The Big British “Royal” Business

“The Firm”, as the Royal House is known, is very profitable for its subjects. It is an important source of income for the economy, thanks to its impact on tourism, companies and even audiovisual production

Elizabeth II generates income for her country even after her death . The queen’s state funeral, which takes place tomorrow at London’s Westminster Abbey, the same place where she was crowned 70 years ago, has continued to attract Britons who have traveled from all over the United Kingdom. , but also to tourists and the curious. They are joined by the fifty heads of state and international leaders, with their corresponding delegations, who have traveled to the British capital, in the largest concentration of world leaders of the century. A historic event that no one wanted to miss and that, surely, will leave important benefits in the city of the Thames.At street level, florists are selling more flowers than ever, and newsagents have come to have to limit the sale of newspapers to one per person. Not to mention the hotels, which have quadrupled the rate of their stays, as well as the souvenir shops, which have also shot up the price of their items.

It is estimated that the cost of the Queen’s funeral will amount to 5.4 million pounds (6.2 million euros). Nothing compared to the up to 500 million euros (430 million pounds) that can be moved in the British economy in these days of homage to the sovereign, according to the experts consulted. And it is that “The Firm” (the company), the term with which the British media refer to the Crown, is a very powerful brand, which generates a huge amount of income for its country. In 2017 alone, when the 70th anniversary of the marriage of Elizabeth II and Philip of Edinburgh was celebrated, the Monarchy’s contribution to the UK economy amounted to almost 1,800 million pounds (2,034 million euros), according to the firm Brand Finance . An amount that today, taking into account the CPI adjustments, would be close to 2,500 million euros. A not insignificant figure if one takes into account that the Monarchy cost the public coffers 292 million pounds (337 million euros), which translates into 4.5 pounds per British citizen, just one penny a day.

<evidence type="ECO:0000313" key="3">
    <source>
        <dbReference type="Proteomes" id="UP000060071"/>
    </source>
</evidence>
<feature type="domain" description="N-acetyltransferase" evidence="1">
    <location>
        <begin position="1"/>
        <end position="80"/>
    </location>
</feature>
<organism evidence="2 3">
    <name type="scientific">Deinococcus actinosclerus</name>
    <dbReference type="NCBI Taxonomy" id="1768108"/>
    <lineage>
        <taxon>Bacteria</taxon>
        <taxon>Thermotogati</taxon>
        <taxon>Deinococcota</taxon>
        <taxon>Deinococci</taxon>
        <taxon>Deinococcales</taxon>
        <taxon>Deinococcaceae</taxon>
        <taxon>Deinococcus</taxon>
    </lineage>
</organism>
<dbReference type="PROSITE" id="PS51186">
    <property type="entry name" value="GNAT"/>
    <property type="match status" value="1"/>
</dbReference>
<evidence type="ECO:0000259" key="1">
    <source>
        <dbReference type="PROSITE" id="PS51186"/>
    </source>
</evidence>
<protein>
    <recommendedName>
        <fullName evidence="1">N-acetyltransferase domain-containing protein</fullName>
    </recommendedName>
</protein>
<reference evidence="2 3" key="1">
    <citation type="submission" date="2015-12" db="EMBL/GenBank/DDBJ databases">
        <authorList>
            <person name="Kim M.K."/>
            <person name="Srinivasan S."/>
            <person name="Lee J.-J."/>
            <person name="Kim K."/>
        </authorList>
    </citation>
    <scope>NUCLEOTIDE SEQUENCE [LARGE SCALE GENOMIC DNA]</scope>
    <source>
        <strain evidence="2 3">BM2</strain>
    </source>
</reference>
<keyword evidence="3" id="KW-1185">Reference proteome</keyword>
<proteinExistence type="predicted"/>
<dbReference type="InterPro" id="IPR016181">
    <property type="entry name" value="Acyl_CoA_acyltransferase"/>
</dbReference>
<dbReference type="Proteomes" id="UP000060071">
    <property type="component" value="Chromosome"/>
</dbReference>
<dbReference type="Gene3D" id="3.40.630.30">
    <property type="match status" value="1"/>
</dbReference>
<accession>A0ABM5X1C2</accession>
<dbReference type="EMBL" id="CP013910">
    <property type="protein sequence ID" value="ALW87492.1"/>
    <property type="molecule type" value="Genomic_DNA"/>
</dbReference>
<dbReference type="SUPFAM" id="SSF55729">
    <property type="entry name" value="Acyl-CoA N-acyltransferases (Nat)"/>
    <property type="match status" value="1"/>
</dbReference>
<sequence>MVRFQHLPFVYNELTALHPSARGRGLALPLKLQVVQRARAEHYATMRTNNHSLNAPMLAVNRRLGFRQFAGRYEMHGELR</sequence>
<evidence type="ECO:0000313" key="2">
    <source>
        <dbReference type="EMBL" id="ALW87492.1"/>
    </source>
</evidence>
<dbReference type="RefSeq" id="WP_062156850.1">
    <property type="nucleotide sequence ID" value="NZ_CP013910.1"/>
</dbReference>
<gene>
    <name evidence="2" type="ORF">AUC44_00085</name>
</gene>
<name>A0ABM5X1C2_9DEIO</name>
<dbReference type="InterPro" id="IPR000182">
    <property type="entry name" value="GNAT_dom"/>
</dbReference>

The contribution includes the surplus of the patrimony of the Crown, as well as the indirect effect that the Monarchy exerts on various industries, such as tourism, commerce, the arts or the media.